The FMB Story

The FMB Story: Demystifying Tubular Black Magic


FMB is a French producer of handmade tubular tyres, named after it’s founder François Marie. Like tubular tyres themselves, FMB’s origins and continued success is the stuff of lore, whisperings shrouded in mystery that pass through the peloton like ghosts. Little is certain, except for that the ‘B’ in FMB stands for Boyaux, french for tubular. Since we’ve brought several of FMB’s lauded cyclocross tyre’s into Broad Street for this falls cyclocross season, we’re going to do our best to provide you some background on FMB, tubular tyres, and why you’d want to use them for cyclocross. We can’t guarantee we’ve completely unraveled the mystery, but we think we’ve come pretty close.


Tubulars are a wonderfully antiquated technology shrouded in rumor and obscurity. Despite the ready availability of new tyre technology, tubulars continue to find devoted fans. They’re used primarily in cyclocross, where riders love the ability to run lower pressures, but also appear in the upper echelons of pro road and track racing, where riders choose them primarily out of misguided sympathy for bored mechanics left with little to do when the riders disappear on all day races. Techniques for mounting tubulars vary wildly between mechanics, and are closely guarded trade secrets. When pressed, a mechanic will rarely talk to you for more than half an hour about his scientific-magic sequence of stretching, gluing and gluing again before clamming up entirely with a brusk “but I really shouldn’t say any more.” To the curious uninitiated, tubular tyres raise a series of questions, almost none of which will be answered here.


While you may have heard that François Marie was once a bike racer who learned his trade from historic French tyre maker Andre Dugast. After a time away from cycling, François returned to making tyres and continues to make silk and cotton tyres from hand in his small Brittagne town of Plurien. We believe there’s more to the story*


Legend has is that, after his retirement from public life, former President François Mitterrand had engaged in a risky and pioneering #roadbikesoffroad route through the Pyrenees. Unable to fix a slashed sidewall, François made his way to a small mountain village, slashed the tyre of a Legionnaires Jeep and glued the patch of tread to his road tyre in order to complete his ride. His initial joy, at finally having proper equipment to stay true to French road bike tradition while also enjoying dirt based adventures, was doubled when he recognized the greater political opportunity the new tyre represented. Mitterrand had entered the tyre manufacturing business to reconnect with France’s tradition of making things much slower and with outdated production processes — flagrantly thumbing his nose at lazy modern tyre and tube techniques. He realized, however, that the challenge of modern tyre technologies presented not only an insult to the unity of wheel, tube and tyre, but a symbolic threat to the unity of the European Union. If tyre and tube could be separate entities and still work, albeit never quite as well, could not the European states function outside of the union?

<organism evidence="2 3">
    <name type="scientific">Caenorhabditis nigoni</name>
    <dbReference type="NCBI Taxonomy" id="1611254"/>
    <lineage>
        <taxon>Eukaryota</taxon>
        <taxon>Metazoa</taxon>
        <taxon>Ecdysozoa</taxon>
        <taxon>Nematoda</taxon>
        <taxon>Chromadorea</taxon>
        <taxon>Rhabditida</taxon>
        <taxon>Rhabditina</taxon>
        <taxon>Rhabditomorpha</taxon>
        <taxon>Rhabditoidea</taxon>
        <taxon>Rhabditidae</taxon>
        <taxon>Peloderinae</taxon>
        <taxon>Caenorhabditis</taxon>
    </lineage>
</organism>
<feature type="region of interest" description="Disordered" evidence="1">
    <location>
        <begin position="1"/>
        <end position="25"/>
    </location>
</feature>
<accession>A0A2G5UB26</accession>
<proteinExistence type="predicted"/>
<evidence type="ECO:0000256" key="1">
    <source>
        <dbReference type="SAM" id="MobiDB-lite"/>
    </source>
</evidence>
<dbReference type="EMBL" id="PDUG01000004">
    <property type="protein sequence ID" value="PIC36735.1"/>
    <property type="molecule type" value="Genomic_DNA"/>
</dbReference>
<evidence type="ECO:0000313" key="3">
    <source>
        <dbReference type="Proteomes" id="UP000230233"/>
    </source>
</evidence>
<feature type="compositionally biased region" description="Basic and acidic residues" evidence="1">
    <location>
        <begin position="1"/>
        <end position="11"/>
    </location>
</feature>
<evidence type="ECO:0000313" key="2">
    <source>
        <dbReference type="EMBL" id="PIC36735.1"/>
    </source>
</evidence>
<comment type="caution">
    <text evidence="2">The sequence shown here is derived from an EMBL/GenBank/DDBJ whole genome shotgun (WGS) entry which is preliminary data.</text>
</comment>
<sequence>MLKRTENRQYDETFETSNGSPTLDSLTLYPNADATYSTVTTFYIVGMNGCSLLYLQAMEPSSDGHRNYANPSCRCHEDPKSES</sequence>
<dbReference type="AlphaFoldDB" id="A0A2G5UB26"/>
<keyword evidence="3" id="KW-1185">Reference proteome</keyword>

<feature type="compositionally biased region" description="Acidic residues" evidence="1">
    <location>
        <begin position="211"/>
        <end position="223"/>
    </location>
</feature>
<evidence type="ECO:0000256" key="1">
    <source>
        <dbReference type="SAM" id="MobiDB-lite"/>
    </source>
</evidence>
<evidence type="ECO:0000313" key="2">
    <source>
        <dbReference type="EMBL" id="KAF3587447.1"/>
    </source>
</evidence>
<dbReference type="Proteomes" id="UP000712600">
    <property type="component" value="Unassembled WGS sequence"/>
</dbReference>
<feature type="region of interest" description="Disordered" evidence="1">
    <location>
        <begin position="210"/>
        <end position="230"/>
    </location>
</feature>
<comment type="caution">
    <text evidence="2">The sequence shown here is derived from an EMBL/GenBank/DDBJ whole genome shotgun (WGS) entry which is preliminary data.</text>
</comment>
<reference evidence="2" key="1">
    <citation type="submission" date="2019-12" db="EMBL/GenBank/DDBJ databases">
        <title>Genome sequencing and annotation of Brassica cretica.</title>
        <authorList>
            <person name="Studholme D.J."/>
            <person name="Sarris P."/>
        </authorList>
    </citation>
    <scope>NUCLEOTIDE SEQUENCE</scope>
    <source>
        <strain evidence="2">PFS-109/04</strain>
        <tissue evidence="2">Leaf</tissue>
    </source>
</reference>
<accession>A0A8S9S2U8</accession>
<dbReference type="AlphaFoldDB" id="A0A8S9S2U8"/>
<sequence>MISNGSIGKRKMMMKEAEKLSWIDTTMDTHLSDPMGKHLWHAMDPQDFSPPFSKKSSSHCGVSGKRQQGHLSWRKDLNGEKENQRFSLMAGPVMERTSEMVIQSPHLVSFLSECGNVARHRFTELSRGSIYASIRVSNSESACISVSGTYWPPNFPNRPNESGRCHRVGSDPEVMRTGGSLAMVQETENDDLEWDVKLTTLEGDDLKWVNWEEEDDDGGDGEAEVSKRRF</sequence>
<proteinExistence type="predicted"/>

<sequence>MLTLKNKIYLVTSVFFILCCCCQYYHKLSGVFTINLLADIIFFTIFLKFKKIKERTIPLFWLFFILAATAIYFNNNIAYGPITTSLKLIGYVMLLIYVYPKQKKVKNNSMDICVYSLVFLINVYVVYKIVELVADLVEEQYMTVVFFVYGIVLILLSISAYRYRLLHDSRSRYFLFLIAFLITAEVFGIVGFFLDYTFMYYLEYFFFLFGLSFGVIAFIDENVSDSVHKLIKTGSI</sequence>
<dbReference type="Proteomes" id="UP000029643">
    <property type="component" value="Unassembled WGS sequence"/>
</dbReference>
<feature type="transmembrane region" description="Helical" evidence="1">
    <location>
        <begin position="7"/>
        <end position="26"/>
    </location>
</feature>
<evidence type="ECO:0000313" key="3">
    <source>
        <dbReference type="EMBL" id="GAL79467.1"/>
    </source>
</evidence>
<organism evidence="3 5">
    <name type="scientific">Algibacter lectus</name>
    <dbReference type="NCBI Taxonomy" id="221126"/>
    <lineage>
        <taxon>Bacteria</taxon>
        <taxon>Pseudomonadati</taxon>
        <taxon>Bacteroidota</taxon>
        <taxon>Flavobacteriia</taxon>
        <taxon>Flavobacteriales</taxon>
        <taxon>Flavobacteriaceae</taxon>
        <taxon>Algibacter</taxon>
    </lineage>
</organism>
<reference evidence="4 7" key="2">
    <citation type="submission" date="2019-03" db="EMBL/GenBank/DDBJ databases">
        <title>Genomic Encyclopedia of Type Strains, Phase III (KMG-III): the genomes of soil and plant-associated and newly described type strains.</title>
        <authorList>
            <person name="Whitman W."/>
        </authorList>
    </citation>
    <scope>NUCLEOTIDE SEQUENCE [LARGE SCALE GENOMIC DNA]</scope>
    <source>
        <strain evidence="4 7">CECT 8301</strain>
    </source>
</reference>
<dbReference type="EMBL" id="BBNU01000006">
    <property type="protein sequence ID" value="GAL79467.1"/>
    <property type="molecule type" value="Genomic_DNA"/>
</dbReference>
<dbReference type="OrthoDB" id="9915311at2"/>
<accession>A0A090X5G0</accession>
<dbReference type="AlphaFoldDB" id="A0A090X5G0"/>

Knowing cycling could bear more political baggage than it already shouldered with the UCI, François had to distance himself from his political past. Francois Mitterrand became Francois Marie and FMB was founded with the dream of preserving EU unity through connections formed in dirt. The supple casing of the FMB tubular, its grip unyielding no matter what surface it faces, is a cleverly disguised paean to the dream of democratic unity of the European nations, united in their love of riding road bikes in silly places. Alas, post-Brexit, it is a gesture arrived too late: we are left to comfort ourselves with the soft silk and cotton casings of FMB tyres, as they lovingly embrace the ground beneath us.


The FMB Slalom & the FMB Super Mud

We’re carrying two models of FMB Tubulars, two editions of the legend, if you will. An all-rounder, and a mudder. Like all FMB’s, both models feature hand made casings with treads glued on top. All FMB cyclocross tyres are weather sealed for sidewall strength, and for sidewall longevity. Keeps the suppleness of the cotton, without the risk of rot.


The Slalom: Chevron’s, dots, and S’s


The Slalom, pictured above, offers a chevron pattern center tread, for grip and low rolling resistance, combined with a side tread of smaller z’s and dots for cornering traction. This tyre will go as fast as you want to on the straights and still carry that speed through the corners.

The Super Mud, as it’s name implies, is designed for the wetter days and looser surfaces. The tall ‘S’ (or ‘Z’) patterned lugs reach for traction, and are flexible enough to grab onto whatever is available. They’re wide enough spaced that they grip in mud, without taking half the course with you as you go – keep traction, not weight.


Super Mud: tall, grippy ‘S’s


* There isn’t. That’s the whole story. François Marie just loves making very, very good tyres by hand, using the old traditions. Each tyre takes more that two weeks to fabricate. If that’s not a labour of love, we’re not sure what is